Ukraine Defies Russia by Trying to Revive Black Sea Trade

Ten ships have completed journeys to major Ukrainian ports on the Black Sea without incident in the past few weeks, defying Russia’s threats to target vessels in the area.

(Bloomberg) — Ten ships have completed journeys to major Ukrainian ports on the Black Sea without incident in the past few weeks, defying Russia’s threats to target vessels in the area.

The ships’ passage signals that Ukraine’s daring bet to set up its own trade route after the collapse of a safe-corridor agreed with Russia has paid off. So far the success is mostly symbolic, with ship traffic still requiring cautious maneuvers close to the coast of Bulgaria and Romania as vessels head to Ukraine. 

Russia has previously threatened to treat any ships sailing to Ukraine as potentially carrying weapons, and in August opened fire on one to force it to stop for checks. In July, Russian President Vladimir Putin let lapse an agreement — brokered by Turkey and the UN — that allowed the safe passage of vessels exporting Ukrainian grains and other foodstuffs from three key Black Sea ports. 

Two ships reached Odesa on Sunday and two more ships reached Chornomorsk, according to people familiar with the matter, while ship-tracking data shows that the New Legacy arrived at Pivdennyi the same day. That’s in addition to a further five vessels that already transited the corridor, loaded cargoes and left since September 16, and means vessels have now reached all three deep-sea ports using Ukraine’s temporary corridor. 

Separately, five vessels that had been stuck in Ukraine since the beginning of the war used the same route to leave before any inbound vessels arrived. The voyages are still few compared to the hundreds of trips that took place under the Black Sea Grain Initiative. 

Under the safe-corridor deal, all ships headed to Ukraine had to undergo inspections in Istanbul, and only agricultural commodities were included. While the inspections slowed down trade considerably, far more shipowners were willing to take part as the international backing meant it was considered much safer. Grain exports this September were 50% lower than a year ago.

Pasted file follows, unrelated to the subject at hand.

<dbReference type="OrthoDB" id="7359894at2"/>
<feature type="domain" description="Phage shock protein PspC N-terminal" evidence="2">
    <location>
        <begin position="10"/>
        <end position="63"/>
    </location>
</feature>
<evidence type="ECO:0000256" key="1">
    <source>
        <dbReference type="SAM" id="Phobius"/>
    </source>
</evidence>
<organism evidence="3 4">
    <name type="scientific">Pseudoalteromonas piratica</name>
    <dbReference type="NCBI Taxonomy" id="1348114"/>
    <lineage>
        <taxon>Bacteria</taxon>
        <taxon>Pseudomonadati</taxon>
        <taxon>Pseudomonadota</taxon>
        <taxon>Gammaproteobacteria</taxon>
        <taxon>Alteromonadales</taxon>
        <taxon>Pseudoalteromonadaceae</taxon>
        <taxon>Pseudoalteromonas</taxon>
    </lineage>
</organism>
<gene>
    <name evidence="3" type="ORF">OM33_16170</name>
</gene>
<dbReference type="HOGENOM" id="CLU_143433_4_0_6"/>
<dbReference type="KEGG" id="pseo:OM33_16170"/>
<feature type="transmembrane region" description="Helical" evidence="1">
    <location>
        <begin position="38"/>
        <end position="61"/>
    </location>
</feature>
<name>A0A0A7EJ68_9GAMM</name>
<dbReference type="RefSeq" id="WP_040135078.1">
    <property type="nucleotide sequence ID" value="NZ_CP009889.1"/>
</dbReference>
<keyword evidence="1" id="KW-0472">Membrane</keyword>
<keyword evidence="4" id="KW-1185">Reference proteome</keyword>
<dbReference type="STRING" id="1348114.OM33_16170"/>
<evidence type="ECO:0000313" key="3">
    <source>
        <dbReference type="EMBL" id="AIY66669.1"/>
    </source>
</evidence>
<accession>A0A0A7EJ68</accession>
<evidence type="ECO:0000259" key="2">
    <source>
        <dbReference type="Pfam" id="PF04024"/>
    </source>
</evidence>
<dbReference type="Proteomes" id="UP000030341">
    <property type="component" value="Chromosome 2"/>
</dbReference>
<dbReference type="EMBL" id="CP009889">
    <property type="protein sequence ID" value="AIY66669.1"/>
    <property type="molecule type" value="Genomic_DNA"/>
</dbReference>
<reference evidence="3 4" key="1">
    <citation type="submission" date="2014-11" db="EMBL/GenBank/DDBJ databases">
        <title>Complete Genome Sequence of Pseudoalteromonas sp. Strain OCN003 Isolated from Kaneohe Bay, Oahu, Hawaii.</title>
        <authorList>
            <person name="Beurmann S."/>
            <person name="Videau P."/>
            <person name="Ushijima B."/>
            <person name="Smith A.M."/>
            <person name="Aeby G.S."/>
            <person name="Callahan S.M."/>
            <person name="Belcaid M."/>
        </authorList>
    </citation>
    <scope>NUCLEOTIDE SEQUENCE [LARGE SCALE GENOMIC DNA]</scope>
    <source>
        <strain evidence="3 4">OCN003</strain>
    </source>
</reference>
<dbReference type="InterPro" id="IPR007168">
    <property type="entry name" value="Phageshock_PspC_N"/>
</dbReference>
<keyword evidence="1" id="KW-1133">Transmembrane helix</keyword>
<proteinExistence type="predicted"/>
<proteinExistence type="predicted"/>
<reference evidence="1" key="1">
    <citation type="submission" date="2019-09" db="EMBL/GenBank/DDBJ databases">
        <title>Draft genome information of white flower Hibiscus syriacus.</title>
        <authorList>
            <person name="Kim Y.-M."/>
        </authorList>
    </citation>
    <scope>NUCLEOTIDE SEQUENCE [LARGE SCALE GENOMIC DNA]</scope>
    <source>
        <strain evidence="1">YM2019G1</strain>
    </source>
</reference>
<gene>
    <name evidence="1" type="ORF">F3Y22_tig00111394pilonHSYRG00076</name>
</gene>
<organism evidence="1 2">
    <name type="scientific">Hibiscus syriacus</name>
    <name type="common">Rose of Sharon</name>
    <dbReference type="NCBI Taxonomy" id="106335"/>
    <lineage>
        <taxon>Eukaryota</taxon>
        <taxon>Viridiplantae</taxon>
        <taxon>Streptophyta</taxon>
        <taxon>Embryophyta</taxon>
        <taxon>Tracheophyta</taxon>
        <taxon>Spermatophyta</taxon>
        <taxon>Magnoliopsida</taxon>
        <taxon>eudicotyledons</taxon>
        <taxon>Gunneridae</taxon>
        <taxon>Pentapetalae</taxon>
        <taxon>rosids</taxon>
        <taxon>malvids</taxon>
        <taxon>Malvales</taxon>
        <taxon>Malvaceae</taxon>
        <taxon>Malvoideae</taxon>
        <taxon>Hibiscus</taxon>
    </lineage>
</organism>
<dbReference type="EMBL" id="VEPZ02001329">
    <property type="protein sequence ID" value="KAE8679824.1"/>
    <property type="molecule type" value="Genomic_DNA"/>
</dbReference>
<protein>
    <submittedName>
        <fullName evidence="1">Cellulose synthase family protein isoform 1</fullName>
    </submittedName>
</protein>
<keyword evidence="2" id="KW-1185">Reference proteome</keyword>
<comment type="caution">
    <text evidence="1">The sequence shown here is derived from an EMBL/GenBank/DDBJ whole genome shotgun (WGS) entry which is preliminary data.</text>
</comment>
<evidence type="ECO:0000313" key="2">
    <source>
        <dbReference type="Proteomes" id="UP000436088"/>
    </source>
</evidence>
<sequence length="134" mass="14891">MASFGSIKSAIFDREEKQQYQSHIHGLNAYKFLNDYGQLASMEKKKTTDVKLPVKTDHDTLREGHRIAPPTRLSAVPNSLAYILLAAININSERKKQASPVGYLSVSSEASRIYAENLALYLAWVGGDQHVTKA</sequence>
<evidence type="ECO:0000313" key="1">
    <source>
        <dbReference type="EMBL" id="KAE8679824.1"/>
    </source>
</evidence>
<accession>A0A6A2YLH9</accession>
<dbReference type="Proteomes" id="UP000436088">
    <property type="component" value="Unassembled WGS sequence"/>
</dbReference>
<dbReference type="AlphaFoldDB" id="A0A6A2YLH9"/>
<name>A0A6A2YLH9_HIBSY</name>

Ukraine used to export the bulk of its grain from its deep ports on the Black Sea coast prior to the invasion, and iron ore and fertilizers were also shipped from there. Kyiv has redirected shipments via river, road and rail, but Russia has persistently targeted ports with drones.

Read more: Ukraine Reaps a Big Harvest, But War Risks Trapping It at Home

The United Nations continues to engage with Moscow on reviving its safe-corridor deal.

“Risks are higher when no agreement is reached,” said Rebeca Grynspan, secretary-general of the UN Conference on Trade and Development. “The only way to bring down risks is by coming back to an agreement by all parties. So that’s why we continue in our efforts to do so.” 

The cost of insuring ships sailing in such a risky area is also an issue. In a sign that the new strategy is gaining momentum, insurance broker Miller said it was offering “full war risks insurance coverage” for Ukraine Black Sea grain ships. 

That doesn’t necessarily make the journeys less treacherous for crew members. But it could help to make some exports easier for Ukraine’s agriculture sector, which provided employment for over one in ten Ukrainians as of early last year, according to the USDA. It is also an important contributor to global food supplies.

“When Russians pulled out of the grain deal, they thought they could cause more troubles for Ukraine,” said Mykola Bielieskov, a research fellow at the National Institute for Strategic Studies in Kyiv. He expects “the number of vessels heading towards Ukrainian ports will increase.”

–With assistance from Julian Lee.

(Updates with details on ships in first, fourth and fifth paragraphs)

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